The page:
The Brokerage Relationships in Real Estate Transactions Act (BRRETA) requires licensed agents in Georgia disclose known material adverse facts or defects pertaining to the physical condition of the property that can not be observed by routine inspection.
Sellers, unless they are licensed agents, are not similarly required under BRETTA. There is no corresponding statute or legislation governing the conduct of an unlicensed seller. However, under Georgia case law, a seller does have a duty to disclose defects in the property that the seller knows of or should have known of and that a buyer would not have observed upon a reasonably diligent inspection of the property. If a defect is discovered that a seller should have disclosed, the seller can be sued in a civil action for fraud.
There are 4 basic elements that must be proved in a case for fraud for non-disclosure.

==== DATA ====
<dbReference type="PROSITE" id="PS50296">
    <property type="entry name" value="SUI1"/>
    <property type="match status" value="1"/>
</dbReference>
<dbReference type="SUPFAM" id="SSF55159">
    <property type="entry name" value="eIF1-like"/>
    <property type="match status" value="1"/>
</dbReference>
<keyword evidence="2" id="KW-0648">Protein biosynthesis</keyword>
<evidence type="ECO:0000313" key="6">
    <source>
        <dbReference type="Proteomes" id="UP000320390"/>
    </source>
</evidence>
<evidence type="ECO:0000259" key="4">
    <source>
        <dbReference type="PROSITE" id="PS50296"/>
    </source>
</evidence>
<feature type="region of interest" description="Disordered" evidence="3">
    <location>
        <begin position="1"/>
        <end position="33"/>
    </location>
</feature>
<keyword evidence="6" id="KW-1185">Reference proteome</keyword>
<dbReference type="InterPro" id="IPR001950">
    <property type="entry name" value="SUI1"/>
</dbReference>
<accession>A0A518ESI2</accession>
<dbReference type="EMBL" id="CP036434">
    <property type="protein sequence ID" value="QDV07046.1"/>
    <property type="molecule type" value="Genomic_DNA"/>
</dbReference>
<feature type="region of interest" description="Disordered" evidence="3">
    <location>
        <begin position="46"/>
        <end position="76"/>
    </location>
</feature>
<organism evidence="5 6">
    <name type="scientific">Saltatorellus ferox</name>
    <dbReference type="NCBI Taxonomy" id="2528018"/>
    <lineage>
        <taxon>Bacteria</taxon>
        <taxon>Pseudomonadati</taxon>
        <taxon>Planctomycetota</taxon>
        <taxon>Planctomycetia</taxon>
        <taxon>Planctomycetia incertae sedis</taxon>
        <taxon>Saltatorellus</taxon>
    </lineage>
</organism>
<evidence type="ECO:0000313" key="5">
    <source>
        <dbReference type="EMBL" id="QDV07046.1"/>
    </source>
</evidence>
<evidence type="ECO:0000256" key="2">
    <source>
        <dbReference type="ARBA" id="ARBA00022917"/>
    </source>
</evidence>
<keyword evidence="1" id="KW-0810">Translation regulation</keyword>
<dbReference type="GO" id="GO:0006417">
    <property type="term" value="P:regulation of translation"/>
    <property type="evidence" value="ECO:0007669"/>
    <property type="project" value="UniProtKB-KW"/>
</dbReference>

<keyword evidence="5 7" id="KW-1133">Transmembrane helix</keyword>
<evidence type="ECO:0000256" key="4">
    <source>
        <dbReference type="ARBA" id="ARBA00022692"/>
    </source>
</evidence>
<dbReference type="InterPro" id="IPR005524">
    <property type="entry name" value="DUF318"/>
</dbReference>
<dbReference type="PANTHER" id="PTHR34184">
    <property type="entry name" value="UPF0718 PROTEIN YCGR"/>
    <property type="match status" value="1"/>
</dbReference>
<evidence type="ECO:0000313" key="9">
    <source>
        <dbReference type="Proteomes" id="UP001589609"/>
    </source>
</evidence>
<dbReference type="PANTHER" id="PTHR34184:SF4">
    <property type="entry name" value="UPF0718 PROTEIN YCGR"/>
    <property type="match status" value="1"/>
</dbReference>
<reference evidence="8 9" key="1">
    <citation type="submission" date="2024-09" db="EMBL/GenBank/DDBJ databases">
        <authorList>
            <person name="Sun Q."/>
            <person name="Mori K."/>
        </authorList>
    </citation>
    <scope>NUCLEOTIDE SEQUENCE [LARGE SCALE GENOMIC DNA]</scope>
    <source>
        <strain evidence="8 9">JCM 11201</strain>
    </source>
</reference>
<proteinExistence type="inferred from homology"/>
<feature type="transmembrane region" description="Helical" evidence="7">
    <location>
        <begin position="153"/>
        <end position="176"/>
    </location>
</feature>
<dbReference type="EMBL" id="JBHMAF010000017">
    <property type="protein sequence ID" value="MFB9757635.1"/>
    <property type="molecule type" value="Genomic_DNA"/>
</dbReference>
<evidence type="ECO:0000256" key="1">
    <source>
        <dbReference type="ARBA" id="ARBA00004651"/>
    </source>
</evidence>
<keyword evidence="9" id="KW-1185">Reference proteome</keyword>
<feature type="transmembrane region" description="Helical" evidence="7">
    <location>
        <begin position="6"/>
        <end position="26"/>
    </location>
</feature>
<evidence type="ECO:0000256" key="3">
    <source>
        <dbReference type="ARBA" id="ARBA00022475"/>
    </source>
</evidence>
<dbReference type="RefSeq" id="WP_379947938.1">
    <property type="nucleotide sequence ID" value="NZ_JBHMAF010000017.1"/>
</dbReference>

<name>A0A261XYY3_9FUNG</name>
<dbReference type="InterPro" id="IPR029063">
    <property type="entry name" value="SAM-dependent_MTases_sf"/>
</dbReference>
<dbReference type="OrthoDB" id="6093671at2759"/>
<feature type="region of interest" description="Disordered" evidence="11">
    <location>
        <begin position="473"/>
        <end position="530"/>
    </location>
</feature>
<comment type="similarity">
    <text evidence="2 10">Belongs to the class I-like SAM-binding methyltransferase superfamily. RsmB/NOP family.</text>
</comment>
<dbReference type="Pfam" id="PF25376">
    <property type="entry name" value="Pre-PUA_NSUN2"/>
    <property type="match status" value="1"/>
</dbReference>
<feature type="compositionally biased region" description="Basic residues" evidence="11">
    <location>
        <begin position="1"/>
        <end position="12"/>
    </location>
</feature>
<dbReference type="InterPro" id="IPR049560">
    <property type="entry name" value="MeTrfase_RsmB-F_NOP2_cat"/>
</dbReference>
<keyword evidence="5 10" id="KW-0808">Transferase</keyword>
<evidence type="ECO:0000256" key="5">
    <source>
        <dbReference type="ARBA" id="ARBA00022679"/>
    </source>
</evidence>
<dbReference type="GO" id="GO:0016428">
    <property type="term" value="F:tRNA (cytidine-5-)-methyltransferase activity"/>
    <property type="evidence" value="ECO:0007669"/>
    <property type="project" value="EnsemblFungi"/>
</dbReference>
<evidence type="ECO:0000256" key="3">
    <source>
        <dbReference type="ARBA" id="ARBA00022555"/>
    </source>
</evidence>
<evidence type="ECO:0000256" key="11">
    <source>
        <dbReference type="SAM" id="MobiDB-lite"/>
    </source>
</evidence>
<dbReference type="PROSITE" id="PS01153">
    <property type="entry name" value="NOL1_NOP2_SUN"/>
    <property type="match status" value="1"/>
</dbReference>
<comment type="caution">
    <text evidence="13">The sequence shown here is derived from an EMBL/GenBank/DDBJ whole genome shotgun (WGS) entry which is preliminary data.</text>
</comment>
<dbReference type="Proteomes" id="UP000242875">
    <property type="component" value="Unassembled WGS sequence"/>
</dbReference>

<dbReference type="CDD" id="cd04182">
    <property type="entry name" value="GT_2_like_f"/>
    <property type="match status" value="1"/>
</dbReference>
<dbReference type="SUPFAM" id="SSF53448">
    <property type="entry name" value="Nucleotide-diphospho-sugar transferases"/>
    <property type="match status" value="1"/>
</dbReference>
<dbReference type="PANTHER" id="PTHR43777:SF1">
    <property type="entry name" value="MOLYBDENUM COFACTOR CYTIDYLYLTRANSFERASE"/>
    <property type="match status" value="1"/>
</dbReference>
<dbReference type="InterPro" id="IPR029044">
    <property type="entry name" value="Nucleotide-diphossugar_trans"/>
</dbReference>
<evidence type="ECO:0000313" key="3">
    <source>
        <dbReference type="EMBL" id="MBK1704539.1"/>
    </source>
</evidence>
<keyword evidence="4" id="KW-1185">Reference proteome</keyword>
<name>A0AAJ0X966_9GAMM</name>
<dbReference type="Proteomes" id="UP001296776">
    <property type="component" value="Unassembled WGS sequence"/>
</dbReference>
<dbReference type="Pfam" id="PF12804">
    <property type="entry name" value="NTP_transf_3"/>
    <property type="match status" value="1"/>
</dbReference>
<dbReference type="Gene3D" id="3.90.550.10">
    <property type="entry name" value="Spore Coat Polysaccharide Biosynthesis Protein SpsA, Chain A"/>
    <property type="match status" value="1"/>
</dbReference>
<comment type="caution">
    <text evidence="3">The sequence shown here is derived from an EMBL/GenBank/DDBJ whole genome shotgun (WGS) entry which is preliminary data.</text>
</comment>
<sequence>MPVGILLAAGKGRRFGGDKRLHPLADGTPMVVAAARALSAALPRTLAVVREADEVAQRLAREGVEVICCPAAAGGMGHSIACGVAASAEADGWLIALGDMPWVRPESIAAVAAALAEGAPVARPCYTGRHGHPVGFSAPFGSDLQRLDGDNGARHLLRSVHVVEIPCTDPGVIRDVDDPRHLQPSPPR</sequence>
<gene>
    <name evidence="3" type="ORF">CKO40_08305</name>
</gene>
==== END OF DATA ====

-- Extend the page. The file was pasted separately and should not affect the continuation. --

The GAR Seller’s Property Disclosure Statement includes the question “Have there been any inspections of the Property in the past year?” If the answer is yes, the seller is not obligated to provide the report, but if there are defects in the report that have not been repaired, smart agents and sellers should disclose. Most buyers will request the other inspection reports anyway and not enter into a contract without first reviewing them.
Examples of Situations That Require Disclosure of a Bad Report.
Smart alternatives to dealing with a bad inspection report.
Only Latent or Hidden Defects Need Be Disclosed by the Seller
Georgia law only requires a seller to disclose latent, or hidden, defects. If the defect has been corrected such that it is no longer a defect, the seller arguably has no general duty under common law to disclose the fact that at one time the condition may have been defective. The law does not require sellers to disclose every past repair made to their homes; rather, they must inform potential buyers of current defects of which they are aware.
Weissman, Seth. The Red Book on Real Estate Contracts in Georgia (pp. 832-836). BookBaby. Kindle Edition.
You Tube Safe Real Estate video with Seth Weissman
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